Keywords: dietary fibre, glycaemic response, food values, food effects, health

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2630 Herbal Medicinal Materials for Health/Functional Foods in Korea

Authors: Chang-Hwan Oh, Young-Jong Lee

Abstract:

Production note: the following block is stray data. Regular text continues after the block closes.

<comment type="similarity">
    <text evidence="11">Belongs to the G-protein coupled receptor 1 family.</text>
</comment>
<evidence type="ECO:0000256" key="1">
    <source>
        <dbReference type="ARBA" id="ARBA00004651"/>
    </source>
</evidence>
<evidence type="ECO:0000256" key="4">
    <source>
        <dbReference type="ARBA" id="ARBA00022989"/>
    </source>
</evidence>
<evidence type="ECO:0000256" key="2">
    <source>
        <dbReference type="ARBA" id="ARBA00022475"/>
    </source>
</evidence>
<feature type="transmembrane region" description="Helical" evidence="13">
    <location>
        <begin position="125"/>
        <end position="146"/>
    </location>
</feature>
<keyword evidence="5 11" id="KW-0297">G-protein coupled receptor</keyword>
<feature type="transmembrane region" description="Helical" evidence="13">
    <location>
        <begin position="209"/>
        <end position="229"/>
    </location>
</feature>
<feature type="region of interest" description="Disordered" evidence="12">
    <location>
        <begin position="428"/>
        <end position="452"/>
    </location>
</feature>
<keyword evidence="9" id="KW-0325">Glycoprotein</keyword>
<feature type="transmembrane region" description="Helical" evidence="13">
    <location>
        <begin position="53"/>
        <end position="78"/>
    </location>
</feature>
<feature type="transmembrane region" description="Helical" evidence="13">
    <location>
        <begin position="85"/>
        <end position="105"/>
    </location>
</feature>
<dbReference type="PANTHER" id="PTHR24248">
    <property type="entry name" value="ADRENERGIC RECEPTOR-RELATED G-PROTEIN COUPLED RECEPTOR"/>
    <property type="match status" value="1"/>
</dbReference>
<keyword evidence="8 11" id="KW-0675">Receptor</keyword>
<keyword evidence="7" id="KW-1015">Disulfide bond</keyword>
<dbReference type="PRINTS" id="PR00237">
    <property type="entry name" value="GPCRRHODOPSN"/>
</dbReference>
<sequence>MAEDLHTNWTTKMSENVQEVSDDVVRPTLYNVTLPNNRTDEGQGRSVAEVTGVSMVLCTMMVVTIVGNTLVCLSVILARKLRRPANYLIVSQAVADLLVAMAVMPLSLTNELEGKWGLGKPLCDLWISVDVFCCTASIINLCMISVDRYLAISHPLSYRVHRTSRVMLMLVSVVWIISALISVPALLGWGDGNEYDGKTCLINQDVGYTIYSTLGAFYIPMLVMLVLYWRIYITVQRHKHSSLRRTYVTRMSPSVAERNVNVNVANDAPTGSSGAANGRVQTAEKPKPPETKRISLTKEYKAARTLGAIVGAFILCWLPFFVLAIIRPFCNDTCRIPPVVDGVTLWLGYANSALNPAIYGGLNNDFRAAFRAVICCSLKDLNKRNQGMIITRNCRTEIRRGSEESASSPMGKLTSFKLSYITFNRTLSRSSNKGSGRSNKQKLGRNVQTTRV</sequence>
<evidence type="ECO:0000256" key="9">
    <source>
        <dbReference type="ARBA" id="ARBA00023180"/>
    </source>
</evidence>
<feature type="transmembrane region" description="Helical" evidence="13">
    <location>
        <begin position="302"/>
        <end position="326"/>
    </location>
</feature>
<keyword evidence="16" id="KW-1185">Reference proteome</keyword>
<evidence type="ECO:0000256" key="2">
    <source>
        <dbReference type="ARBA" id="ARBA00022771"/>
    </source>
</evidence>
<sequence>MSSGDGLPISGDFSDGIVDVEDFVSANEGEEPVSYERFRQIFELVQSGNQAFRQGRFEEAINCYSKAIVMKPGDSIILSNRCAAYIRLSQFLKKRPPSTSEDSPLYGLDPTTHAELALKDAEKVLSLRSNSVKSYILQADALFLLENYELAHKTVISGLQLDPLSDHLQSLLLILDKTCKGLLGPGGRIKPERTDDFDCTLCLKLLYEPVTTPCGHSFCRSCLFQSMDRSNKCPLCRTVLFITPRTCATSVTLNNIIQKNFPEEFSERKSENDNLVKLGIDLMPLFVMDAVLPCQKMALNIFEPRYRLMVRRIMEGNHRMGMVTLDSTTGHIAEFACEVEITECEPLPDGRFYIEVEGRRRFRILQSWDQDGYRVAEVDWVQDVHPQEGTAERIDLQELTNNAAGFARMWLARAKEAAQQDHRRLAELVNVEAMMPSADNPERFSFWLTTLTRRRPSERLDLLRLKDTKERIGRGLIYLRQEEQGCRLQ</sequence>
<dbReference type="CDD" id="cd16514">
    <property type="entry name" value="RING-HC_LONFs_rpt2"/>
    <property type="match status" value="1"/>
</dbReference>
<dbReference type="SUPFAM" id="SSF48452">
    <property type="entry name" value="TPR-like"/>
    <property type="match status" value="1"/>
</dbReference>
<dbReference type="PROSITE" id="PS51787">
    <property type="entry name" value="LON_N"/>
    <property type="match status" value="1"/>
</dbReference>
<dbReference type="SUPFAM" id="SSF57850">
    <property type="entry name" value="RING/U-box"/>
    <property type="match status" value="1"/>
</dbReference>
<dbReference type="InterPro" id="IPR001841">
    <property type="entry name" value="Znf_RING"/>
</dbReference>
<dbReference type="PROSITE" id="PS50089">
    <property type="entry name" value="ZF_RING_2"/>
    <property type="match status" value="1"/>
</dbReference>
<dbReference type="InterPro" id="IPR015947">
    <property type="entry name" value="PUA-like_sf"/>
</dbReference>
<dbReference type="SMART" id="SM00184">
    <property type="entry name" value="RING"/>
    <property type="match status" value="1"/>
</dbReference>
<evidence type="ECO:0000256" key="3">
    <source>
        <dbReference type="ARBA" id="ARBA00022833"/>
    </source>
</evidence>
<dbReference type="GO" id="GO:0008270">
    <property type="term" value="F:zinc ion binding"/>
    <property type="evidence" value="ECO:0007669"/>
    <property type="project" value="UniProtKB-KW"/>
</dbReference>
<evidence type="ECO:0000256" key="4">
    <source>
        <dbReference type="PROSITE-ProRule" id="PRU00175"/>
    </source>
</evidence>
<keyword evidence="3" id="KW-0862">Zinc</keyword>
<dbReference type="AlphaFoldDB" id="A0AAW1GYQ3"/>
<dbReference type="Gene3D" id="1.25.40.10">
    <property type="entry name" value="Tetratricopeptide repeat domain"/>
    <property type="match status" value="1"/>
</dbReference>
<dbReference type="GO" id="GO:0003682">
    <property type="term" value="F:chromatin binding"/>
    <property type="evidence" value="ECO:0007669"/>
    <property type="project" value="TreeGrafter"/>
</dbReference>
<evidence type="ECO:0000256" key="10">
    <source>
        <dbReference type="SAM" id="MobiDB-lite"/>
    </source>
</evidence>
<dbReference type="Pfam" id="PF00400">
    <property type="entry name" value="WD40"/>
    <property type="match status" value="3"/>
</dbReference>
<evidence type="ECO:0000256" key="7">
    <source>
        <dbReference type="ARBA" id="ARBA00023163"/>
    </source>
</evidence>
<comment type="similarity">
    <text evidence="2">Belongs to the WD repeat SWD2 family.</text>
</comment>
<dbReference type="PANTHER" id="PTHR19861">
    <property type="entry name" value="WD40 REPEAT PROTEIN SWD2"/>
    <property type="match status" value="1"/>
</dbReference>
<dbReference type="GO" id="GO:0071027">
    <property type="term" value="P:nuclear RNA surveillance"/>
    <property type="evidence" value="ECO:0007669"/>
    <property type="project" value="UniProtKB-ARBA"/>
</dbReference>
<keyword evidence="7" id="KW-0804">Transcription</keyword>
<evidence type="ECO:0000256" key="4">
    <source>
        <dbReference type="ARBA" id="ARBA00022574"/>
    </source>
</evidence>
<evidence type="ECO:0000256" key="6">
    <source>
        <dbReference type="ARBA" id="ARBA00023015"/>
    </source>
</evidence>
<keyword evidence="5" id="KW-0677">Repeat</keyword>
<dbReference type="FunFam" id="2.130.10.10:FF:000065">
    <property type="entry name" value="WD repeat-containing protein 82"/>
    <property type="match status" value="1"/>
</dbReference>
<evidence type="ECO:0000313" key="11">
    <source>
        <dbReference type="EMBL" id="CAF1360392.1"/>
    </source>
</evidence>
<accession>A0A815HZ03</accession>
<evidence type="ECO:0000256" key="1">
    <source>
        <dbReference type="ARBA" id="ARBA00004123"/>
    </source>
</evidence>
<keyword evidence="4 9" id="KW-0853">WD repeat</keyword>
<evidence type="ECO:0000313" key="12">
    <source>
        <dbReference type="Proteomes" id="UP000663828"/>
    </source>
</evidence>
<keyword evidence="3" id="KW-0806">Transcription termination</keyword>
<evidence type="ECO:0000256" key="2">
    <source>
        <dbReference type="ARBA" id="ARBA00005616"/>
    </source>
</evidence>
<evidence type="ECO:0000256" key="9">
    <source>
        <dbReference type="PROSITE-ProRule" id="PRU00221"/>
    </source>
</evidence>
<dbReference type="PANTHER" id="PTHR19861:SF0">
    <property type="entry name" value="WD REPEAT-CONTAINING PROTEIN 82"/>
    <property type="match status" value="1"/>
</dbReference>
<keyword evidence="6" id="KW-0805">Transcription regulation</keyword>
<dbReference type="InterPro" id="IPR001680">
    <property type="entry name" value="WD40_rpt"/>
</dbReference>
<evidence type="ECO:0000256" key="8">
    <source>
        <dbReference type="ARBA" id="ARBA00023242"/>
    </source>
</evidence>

In April, 2015, the Ministry of Food and Drug Safety’s announcement that only 10 of the 207 products that list Cynanchum Wilfordii Radix among their ingredients were confirmed to actually contain “iyeobupiso” the counterfeit version of the “baeksuo” raised a fog to consumers who purchased health/functional foods supposedly containing the herbal medicinal material, “baeksuo” in Korean. Baeksuo is the main ingredient of the product “EstroG-100” that contain Phlomis umbrosa and Angelica gigas too (NaturalEndoTech, S.Korea). The hot water extract of the herbal medicinal materials (HMM) was approved as a product specific Health/Functional Food (HFF) having a helpful function to women reaching menopause by Korea Food & Drug Administration (Ministry of Food & Drug Safety at present). The origin of “baeksuo” is the root of Cynanchum wilfordii Hemsley in Korea (But “iyeobupiso, the root of Cynanchum auriculatum Royle ex Wight is considered as the origin of “baeksuo” in China). In Korea, about 116 HMMs are listed as the food materials in Korea Food Code among the total 187 HMMs could be used for food and medicine purpose simultaneously. But there are some chances of the HMMs (shared use for food and medicine purpose) could be misused by the part and HMMs not permitted for HFF such as the “baeksuo” case. In this study, some of HMMs (shared use for food and medicine purpose) are examined to alleviate the misuse chance of HMMs for HFFs in Korea. For the purpose of this study, the origin, shape, edible parts, efficacy and the side effects of the similar HMMs to be misused for HFF are investigated.